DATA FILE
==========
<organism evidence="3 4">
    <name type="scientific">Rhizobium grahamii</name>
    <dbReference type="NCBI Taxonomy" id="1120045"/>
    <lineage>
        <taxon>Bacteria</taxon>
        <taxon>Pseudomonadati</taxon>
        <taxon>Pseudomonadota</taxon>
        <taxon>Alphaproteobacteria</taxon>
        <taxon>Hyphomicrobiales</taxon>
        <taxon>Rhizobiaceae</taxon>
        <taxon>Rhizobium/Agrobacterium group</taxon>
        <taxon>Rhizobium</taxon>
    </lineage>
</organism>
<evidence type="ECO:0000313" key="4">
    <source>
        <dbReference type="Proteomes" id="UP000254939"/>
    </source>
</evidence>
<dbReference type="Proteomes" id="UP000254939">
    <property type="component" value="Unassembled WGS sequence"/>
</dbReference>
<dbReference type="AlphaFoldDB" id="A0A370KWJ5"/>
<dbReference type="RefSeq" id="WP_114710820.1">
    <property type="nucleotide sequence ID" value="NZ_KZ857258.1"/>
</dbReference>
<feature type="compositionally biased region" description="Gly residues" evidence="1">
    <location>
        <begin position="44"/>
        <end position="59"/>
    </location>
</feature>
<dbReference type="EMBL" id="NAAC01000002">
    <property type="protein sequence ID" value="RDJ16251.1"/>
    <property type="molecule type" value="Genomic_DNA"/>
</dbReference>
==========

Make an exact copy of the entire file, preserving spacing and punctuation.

<organism evidence="3 4">
    <name type="scientific">Rhizobium grahamii</name>
    <dbReference type="NCBI Taxonomy" id="1120045"/>
    <lineage>
        <taxon>Bacteria</taxon>
        <taxon>Pseudomonadati</taxon>
        <taxon>Pseudomonadota</taxon>
        <taxon>Alphaproteobacteria</taxon>
        <taxon>Hyphomicrobiales</taxon>
        <taxon>Rhizobiaceae</taxon>
        <taxon>Rhizobium/Agrobacterium group</taxon>
        <taxon>Rhizobium</taxon>
    </lineage>
</organism>
<evidence type="ECO:0000313" key="4">
    <source>
        <dbReference type="Proteomes" id="UP000254939"/>
    </source>
</evidence>
<dbReference type="Proteomes" id="UP000254939">
    <property type="component" value="Unassembled WGS sequence"/>
</dbReference>
<dbReference type="AlphaFoldDB" id="A0A370KWJ5"/>
<dbReference type="RefSeq" id="WP_114710820.1">
    <property type="nucleotide sequence ID" value="NZ_KZ857258.1"/>
</dbReference>
<feature type="compositionally biased region" description="Gly residues" evidence="1">
    <location>
        <begin position="44"/>
        <end position="59"/>
    </location>
</feature>
<dbReference type="EMBL" id="NAAC01000002">
    <property type="protein sequence ID" value="RDJ16251.1"/>
    <property type="molecule type" value="Genomic_DNA"/>
</dbReference>